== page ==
You were concerned that the president is putting Russia first, not America first. He has since suggested -- or John Bolton has, I suppose -- that this meeting with the White House with Vladimir Putin is going to be delayed.

FRIEDMAN: I don't understand why the first meeting had to happen let alone the second one. You know, we do have issues with Russia, but they're really all about Russia's behavior.

Now, let's remember, a Dutch-Australian inquiry which came out a few months ago found that Russia was responsible for providing the weapons that shot down a Malaysian civilian airliner over Ukraine. We know what Russia has been doing in Syria. We know they've seized Crimea and are intervening in Ukraine with their little green men.

We have a lot of issues with Russia. I'm all for talking about them. But it should be on our terms, not their terms.

CAMEROTA: Hey, Tom, you brought up what -- that the shift, the 180- degree turn that John Bolton, national security advisor, has made in exactly one year. And just to put a finer point on it, I want to read what you're referring to to the viewers.

So a year ago, John Bolton wrote this op-ed about Russia. He said, "Attempting to undermine America's Constitution is far more than just a quotidian covert operation. It is, in fact, a true act of war and one that Washington will never tolerate."

Fast forward one year, here's what he said yesterday. "The president believes that the next bilateral meeting with President Putin should take place after the Russia witch hunt is over, so we've agreed that it will be after the first of the year."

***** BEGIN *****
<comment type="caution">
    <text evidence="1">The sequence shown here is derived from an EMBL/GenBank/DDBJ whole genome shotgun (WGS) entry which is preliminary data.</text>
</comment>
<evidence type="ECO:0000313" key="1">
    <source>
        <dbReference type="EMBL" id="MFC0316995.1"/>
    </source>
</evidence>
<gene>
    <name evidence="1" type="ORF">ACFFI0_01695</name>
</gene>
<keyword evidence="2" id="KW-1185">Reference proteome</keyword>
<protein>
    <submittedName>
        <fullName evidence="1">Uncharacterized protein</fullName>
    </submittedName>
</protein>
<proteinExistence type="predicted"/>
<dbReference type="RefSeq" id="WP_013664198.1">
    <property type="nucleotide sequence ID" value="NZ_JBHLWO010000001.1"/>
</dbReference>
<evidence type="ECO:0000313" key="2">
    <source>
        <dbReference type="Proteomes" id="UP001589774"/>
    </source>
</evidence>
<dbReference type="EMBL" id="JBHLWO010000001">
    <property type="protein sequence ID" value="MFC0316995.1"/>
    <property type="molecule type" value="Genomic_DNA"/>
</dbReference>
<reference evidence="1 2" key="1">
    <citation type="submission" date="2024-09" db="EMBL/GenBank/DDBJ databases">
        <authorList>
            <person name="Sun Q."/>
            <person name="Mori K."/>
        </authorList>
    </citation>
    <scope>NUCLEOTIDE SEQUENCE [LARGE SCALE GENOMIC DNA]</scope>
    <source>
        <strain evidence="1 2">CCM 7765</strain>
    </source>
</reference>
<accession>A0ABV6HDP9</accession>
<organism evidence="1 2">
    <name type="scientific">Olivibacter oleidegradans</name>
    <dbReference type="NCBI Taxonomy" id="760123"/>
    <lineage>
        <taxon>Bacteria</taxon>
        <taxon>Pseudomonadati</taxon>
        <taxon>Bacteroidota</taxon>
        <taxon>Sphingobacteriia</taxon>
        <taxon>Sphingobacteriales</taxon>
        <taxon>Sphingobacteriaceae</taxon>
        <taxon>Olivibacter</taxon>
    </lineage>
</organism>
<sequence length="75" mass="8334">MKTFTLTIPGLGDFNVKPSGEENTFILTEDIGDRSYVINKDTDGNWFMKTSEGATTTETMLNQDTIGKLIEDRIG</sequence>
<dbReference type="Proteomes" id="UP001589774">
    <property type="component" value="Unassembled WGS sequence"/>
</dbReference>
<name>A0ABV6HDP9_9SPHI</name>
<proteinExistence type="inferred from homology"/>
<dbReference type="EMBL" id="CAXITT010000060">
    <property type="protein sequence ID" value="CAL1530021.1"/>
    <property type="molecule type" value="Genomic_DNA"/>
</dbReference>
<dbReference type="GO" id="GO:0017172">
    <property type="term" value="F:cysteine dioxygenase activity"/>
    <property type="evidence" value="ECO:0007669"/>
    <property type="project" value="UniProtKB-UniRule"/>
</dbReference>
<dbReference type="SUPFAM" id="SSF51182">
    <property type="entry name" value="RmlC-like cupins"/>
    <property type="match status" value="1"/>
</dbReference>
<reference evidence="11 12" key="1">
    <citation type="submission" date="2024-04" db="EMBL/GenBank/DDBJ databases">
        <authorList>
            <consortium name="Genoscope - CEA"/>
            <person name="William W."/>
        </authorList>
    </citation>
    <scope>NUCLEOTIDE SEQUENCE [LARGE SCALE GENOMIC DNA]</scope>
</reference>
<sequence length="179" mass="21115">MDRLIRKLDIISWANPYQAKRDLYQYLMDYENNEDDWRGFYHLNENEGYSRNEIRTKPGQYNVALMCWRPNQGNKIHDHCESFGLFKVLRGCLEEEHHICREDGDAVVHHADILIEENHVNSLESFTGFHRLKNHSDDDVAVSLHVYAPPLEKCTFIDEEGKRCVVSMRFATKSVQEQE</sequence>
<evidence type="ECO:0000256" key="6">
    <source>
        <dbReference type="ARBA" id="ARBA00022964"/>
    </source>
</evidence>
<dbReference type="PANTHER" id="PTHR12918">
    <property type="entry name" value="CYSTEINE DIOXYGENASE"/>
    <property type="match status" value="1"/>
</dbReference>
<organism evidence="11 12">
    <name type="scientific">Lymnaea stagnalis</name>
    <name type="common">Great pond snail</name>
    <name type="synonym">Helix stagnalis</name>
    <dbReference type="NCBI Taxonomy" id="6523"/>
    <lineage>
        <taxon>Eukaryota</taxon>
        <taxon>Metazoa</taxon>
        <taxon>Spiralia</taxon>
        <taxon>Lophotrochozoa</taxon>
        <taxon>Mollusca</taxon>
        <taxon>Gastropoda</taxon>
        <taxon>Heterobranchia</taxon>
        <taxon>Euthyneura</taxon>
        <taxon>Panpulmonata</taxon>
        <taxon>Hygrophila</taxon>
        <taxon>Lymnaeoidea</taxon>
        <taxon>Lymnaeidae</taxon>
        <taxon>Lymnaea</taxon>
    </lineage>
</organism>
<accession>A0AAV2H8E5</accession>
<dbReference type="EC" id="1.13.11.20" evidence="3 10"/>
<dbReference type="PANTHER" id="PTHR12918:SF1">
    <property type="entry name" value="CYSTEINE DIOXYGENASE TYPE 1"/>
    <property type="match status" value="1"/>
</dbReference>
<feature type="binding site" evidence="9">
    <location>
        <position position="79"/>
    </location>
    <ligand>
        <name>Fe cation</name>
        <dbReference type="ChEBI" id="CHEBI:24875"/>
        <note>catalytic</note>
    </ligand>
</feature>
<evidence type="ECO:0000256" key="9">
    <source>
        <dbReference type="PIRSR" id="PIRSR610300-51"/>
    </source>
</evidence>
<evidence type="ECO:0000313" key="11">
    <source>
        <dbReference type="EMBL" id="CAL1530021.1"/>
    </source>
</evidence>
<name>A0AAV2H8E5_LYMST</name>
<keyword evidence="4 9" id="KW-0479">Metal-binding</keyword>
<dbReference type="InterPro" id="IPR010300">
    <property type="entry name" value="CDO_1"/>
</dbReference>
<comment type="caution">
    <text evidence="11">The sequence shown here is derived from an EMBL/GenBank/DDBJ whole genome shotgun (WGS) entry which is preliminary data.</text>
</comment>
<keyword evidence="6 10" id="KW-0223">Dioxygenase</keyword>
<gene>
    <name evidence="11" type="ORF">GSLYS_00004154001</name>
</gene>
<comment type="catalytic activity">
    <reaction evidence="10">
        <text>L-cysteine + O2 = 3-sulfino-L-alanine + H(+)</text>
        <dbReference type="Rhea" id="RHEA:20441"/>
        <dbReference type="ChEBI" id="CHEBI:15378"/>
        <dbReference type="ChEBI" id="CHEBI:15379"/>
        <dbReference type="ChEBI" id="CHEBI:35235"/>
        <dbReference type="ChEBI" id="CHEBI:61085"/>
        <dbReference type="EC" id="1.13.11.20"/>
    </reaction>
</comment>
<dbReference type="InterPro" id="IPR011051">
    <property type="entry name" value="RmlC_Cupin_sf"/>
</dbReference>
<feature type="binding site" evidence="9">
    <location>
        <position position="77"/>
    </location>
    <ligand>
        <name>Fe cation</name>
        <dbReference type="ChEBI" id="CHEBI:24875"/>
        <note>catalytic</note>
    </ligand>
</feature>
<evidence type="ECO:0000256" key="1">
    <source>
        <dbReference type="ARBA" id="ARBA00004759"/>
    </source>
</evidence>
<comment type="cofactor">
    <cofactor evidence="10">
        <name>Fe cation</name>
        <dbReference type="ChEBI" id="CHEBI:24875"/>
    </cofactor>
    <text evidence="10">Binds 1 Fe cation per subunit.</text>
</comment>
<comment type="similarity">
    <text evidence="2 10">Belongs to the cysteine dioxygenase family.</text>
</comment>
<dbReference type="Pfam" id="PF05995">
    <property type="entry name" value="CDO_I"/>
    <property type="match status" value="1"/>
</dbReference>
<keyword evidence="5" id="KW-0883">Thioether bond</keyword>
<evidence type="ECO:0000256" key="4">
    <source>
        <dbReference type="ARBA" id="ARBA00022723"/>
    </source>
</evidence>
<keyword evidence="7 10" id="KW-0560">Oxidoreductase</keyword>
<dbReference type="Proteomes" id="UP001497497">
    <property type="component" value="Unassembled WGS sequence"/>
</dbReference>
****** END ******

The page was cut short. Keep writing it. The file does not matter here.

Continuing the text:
How do you explain what has happened to John Bolton in one year that he now believes that an investigation into what he considered an act of war is a witch hunt?

FRIEDMAN: Well, Alisyn, the degree of careerism and sycophancy in Bolton, who called it an act of war a year ago, now calling it a witch hunt, it just takes your breath away. And it's so serious. Because year one of Trump I described as President Trump unhinged but bound. Bound by a serious national security advisor, H.R. McMaster; bound by a secretary of state who was ready to tell him no, Tillerson; bound by Gary Cohn, who would tell him no on trade tariffs. He got rid of all of those, and he got rid -- and getting rid of all

those people, the people who came in and took those jobs -- Pompeo, his secretary of state; Bolton as national security advisor; and others, Larry Kudlow, on the national economic team -- those people knew when they came in that Trump had executed, via Twitter, their three predecessors for daring to stand up to them.